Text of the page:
La Colombe wants to crack open the market for self-heating coffee cans

La Colombe is brewing up a line of self-heating coffee cans. In the past, similar products were just lukewarm

Don’t be alarmed if the Wegmans superfans in your life start bragging about how hot their coffee is.

La Colombe wants to crack open the market for self-heating coffee cans

The Philadelphia-based chain La Colombe is brewing up a storm with a new line of self-heating coffee cans, which it plans to take to Wegmans. 

The cans are seemingly simple devices: With 1 twist and 2 minutes of time, the coffee inside spikes to 130 F. But the underlying technology is more retro — and more complicated — than you might think.

Self-heating cans have a bitter history

Turns out, the original Thermos enthusiasts were czarist Russians. In 1897, the engineer Yevgeny Fedorov introduced devices for heating meat stews, but self-heated cans didn’t catch sparks until World War II.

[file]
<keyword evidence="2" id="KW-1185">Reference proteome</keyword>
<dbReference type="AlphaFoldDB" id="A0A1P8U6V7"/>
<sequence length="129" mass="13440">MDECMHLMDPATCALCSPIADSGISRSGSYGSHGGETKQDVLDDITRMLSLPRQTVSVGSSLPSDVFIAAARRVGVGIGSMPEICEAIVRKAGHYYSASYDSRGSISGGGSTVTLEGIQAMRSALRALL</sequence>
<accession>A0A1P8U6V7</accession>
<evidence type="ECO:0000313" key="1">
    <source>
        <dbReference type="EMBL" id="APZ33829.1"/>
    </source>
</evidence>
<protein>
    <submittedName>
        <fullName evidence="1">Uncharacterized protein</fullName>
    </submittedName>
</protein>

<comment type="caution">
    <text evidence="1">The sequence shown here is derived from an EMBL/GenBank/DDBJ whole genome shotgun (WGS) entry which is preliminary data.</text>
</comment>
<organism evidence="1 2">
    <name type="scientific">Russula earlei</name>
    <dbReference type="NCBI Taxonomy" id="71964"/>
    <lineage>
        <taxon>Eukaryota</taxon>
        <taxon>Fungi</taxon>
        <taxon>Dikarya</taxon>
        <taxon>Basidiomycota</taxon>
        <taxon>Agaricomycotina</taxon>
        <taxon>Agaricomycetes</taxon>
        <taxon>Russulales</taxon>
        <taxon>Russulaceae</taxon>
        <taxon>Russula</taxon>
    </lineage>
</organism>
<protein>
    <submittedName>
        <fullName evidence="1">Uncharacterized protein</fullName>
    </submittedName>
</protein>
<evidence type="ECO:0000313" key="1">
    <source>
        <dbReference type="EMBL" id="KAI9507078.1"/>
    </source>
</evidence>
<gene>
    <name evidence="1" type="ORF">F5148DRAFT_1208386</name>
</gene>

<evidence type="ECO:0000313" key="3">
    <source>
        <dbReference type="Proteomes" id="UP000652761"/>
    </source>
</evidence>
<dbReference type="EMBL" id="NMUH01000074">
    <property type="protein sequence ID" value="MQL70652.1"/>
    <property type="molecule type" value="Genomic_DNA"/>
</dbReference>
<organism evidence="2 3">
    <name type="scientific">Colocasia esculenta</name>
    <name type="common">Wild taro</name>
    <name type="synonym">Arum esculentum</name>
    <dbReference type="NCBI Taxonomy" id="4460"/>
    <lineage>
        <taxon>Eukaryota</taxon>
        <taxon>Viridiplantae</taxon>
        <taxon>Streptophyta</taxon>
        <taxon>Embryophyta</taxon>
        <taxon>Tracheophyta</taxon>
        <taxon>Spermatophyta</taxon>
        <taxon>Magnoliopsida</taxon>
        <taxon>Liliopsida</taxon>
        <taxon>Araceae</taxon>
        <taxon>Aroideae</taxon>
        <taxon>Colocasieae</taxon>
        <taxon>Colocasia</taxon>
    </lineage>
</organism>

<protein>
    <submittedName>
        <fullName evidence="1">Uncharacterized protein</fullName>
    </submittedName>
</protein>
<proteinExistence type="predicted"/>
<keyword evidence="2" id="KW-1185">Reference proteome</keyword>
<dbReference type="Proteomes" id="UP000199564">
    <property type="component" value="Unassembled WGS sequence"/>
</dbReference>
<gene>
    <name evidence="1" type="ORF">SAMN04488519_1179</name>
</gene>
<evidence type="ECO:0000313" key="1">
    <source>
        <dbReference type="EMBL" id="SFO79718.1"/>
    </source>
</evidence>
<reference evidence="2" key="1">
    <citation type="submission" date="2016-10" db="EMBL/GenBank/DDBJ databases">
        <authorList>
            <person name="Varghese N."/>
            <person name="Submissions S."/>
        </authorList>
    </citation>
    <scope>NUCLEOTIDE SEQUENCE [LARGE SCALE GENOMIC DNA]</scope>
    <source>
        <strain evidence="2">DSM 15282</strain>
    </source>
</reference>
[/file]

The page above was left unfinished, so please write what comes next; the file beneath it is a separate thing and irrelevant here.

During the Battle of Normandy, the US military slipped self-heated soup mugs into ration packs for its soldiers. Those mugs, however, had an unfortunate propensity for spontaneous combustion.

Caution: Coffee may be lukewarm

Since then, many of the biggest names in coffee have tried and failed to break the seal on the self-heating market. 

In the early 2000s, Nestlé UK experimented with its own product, called Hot When You Want. But the coffee underwhelmed in cold weather — inspiring customers to nickname it “warm when you want.”

That hasn’t stopped a handful of startups — like the 42 Degrees Company and HeatGen — from betting that they can beat the self-heating curse. 

But they might once again get the cold shoulder: As any market analyst can tell you, young coffee guzzlers have the hots for iced coffee right now.

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